Summer in the Park
by Jane Porter
Photos courtesy of the City of Raleigh / Nicole Steele
Events at 308-acre Dorothea Dix Park draw the crowds...
The thunder and rain showers cleared up by late afternoon on a Sunday in mid-July. A promised cold front brought relief from the sweltering air. Dozens of Raleigh residents, intent on enjoying the waning hours of their weekends (not to mention the fleeting eighty-degree weather) packed up blankets and lawn chairs, coolers and picnic baskets. They descended on Harvey Hill for Big Band music courtesy of the Raleigh Jazz Orchestra, the penultimate Summer in the Park concert at Dorothea Dix Park.
Stepping in as host for Pullen Park while it was under construction this year, the 308-acre Dix property – and an alternating companion space, Fred Fletcher Park – drew hundreds to its rolling green hills over the summer months to hear some of Raleigh’s most compelling performers. Food trucks kept the hunger at bay, B-Y-O-beer-and-wine kept the spirits high. Music, nature, and fellowship all played their parts in capping off the warm hours well-spent.
For Dix Park, the Summer in the Park concert series – a Raleigh tradition more than a decade old – was one piece of a prelude to programs and events that will parallel the city’s two-year-long master planning process for the park, which kicked off in July. And now, with Raleigh’s balmy fall season ahead, fun, free events will be the norm most days and evenings, rather than the exception.
“Our whole philosophy is, let’s just get people to the park, let them experience this special place for themselves,” explains Kate Pearce, a planner with the City of Raleigh who’s charged with helping to chart the property’s course from obsolete mental health hospital campus to a world-class civic space. Pearce says art, preservation of the natural environment, and telling the story of the property’s past are the city’s priorities for Dix Park going forward.
“But we’re also inviting people out to have a good time, and we’ll ask them about what they want for the future of Dix park,” she says.
To this end, in September, the city will host invasive species removal days for volunteers and two-mile, guided walking tours on the property. It will also hold a screening of Going Sane, a documentary on the state of mental health care in the US, produced by North Carolina filmmakers, as well as a talk on “bold ideas” for the park from architect and environmental designer A. Ghigo-DiTommaso at the City of Raleigh Museum, in partnership with the city’s Urban Design Center.
In October, the park will host the NC Recovery Fest, a celebration for people in recovery from addiction, and the Sir Walter Smoke-Off for competitive chefs and barbecue lovers, to raise money for the forthcoming, new Oak City Outreach Center facility for Raleigh’s homeless population. Also in October, the Dalai Llama will travel from Tibet to Raleigh to make a high-profile visit and bless the park.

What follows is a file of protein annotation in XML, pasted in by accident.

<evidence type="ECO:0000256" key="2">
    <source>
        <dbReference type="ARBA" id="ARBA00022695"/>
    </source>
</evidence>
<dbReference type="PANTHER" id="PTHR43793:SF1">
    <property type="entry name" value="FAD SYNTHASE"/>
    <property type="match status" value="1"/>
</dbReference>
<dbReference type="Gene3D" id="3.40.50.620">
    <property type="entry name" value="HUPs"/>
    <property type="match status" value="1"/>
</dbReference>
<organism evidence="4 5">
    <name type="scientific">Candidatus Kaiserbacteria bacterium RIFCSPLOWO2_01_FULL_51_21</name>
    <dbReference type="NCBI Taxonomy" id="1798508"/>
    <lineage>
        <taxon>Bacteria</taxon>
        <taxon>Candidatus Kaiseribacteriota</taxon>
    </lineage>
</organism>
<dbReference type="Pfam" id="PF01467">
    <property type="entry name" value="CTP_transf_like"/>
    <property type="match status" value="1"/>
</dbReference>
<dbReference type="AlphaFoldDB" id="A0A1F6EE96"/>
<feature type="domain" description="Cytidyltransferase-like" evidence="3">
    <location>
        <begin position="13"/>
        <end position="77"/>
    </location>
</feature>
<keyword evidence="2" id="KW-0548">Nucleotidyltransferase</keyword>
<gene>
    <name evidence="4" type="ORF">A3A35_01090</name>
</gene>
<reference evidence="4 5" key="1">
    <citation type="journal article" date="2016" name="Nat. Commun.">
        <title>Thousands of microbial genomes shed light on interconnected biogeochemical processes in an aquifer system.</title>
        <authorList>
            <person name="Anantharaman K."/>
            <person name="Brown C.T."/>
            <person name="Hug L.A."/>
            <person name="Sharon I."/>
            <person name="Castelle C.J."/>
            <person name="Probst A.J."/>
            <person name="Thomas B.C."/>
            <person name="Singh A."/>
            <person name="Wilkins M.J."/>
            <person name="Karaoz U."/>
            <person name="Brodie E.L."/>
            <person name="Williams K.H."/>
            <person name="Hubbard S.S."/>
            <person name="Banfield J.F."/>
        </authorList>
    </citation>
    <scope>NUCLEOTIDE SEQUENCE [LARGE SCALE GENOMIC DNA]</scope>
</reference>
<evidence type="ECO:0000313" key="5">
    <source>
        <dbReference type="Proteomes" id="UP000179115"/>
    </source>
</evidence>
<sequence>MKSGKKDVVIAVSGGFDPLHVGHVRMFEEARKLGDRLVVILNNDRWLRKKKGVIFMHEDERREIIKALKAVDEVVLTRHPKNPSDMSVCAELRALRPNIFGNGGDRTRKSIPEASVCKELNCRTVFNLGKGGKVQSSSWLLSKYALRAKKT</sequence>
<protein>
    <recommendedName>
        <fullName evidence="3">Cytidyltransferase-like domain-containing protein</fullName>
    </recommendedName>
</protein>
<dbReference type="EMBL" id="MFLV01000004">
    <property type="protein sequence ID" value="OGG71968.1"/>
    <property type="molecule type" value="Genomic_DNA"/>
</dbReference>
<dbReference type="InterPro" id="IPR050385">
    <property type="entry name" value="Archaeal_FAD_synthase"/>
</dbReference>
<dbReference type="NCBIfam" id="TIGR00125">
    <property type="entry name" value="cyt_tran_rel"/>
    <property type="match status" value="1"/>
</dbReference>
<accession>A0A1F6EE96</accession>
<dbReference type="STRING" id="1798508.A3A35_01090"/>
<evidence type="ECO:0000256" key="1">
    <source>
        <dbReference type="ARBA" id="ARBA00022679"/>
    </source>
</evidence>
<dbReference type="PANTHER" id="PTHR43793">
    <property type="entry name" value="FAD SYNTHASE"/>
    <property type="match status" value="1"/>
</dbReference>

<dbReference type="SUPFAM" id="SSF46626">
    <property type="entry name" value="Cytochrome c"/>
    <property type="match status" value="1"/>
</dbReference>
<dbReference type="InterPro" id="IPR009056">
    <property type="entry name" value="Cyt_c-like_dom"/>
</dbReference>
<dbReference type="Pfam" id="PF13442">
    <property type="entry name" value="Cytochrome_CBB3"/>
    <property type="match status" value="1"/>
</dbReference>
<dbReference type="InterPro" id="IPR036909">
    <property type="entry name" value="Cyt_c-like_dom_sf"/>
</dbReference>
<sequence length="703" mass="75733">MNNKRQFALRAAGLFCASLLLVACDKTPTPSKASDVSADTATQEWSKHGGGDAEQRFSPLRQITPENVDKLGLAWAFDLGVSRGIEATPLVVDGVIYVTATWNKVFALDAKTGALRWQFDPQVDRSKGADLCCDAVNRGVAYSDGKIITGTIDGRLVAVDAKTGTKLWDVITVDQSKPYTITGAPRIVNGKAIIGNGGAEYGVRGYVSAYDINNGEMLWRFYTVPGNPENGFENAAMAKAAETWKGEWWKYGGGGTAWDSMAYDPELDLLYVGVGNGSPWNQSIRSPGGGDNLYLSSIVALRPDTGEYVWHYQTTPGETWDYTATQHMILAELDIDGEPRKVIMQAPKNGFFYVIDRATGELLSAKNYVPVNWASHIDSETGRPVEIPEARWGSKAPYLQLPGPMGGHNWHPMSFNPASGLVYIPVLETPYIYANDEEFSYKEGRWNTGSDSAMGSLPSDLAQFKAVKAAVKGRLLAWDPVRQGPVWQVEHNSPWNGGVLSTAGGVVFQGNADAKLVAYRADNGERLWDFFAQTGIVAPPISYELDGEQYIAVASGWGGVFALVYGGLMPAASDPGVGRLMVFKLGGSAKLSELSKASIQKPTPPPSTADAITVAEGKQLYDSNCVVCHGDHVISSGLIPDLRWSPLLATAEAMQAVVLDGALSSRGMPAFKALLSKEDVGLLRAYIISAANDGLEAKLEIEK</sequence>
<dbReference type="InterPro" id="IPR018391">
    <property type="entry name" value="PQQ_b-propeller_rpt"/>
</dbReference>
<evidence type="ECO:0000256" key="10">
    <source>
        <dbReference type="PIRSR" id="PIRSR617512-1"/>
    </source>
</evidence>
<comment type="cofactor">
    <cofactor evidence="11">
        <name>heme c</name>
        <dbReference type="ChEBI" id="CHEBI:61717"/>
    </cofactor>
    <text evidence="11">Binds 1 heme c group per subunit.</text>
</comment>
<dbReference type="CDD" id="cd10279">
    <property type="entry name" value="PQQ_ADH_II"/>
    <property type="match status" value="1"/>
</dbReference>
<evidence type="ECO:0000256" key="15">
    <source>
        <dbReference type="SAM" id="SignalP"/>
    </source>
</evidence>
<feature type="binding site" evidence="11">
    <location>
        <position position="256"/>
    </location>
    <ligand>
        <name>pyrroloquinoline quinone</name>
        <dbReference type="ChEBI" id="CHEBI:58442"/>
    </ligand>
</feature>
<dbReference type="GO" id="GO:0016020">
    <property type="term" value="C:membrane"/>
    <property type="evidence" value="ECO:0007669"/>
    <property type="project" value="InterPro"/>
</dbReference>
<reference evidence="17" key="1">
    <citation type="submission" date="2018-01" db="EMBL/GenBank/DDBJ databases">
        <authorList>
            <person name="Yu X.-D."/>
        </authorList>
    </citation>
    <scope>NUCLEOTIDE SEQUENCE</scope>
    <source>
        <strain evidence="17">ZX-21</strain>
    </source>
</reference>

Sprinkled in between all of these events will be movie nights and fitness classes, stargazing and sunrise yoga, portrait painting and urban sketching, and anything else Raleigh residents can dream up and request a time and space for. A pop-up dog park is in the works, Pearce says, as is a parkour course, the winning idea from a recent competition, iDEARaleigh, where participants suggested ways to activate Dix Park. Best of all, all of these events are free to attend, thanks to funding from the city’s non-profit partner, the Dix Park Conservancy.
Pearce is upfront about the property’s current limitations. There aren’t always port-a-potties available, and there’s no running water and electricity. And, with limited parking – and connective greenway access and an iconic aerial transit system still on the horizon – the property isn’t quite as accessible yet as it will be two to seven years from now.
Still, as all the plans for the park, both long- and short-term, demonstrate, Dix Park is already becoming something extraordinary for Raleigh’s residents and visitors. And Pearce, who says she receives around 10 emails a week from citizens with ideas for how to use the property – from building a model yacht racing lake, to an ultimate frisbee stadium, to a tennis center – says there’s no shortage of excitement and creativity in the community.
“Dix Park is not going to be your traditional neighborhood park,” says Pearce. “We believe it has so much more potential to bring something new, undiscovered, and inspirational to this community.”
To find out about upcoming events, follow Dix Park on Facebook, or search “Dix Park” events at eventbrite.com.
If you have suggestions for classes, events, or other programming, email Kate Pearce at firstname.lastname@example.org